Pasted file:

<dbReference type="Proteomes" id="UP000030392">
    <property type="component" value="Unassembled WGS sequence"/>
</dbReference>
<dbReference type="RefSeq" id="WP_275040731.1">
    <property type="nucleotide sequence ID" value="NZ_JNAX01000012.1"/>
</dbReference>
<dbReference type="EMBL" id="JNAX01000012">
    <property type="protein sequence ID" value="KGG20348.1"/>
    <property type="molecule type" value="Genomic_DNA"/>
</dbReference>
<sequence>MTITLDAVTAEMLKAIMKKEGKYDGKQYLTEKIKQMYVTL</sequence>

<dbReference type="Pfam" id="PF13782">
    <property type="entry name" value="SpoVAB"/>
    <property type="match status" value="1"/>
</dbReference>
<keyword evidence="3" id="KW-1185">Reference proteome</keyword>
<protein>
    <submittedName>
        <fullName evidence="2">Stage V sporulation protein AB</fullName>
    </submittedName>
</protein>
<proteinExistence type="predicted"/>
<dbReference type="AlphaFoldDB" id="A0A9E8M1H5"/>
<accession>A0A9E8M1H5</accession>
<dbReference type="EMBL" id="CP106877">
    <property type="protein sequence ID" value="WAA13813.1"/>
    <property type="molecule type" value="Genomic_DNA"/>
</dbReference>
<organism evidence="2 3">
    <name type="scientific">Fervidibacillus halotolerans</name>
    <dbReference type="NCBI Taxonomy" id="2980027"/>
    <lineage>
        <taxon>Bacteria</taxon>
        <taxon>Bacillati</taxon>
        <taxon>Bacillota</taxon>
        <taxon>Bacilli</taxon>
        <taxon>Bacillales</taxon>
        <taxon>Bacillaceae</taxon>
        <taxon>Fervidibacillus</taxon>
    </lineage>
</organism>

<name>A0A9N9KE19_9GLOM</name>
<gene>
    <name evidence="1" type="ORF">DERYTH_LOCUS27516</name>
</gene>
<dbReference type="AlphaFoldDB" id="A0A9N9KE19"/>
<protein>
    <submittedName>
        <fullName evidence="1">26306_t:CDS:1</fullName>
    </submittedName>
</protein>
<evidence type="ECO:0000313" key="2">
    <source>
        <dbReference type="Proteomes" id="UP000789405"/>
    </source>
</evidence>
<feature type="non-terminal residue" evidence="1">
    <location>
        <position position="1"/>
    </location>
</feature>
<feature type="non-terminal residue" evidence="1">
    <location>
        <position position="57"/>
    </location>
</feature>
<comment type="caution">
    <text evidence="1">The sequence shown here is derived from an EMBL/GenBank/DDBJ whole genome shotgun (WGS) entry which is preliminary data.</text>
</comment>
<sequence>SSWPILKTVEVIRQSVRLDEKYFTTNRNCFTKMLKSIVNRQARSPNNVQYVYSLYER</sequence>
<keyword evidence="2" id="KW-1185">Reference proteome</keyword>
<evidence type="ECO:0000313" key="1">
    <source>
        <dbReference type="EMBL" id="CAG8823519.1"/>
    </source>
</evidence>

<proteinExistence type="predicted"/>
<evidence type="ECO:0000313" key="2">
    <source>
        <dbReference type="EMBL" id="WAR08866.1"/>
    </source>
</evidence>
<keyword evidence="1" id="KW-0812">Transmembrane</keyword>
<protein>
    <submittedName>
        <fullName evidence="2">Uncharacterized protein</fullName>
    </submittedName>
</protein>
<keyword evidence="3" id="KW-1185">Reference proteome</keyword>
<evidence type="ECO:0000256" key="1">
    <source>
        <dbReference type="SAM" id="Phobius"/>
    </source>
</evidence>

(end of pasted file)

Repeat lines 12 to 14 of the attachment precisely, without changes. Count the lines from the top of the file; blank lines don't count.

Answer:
<dbReference type="Pfam" id="PF13782">
    <property type="entry name" value="SpoVAB"/>
    <property type="match status" value="1"/>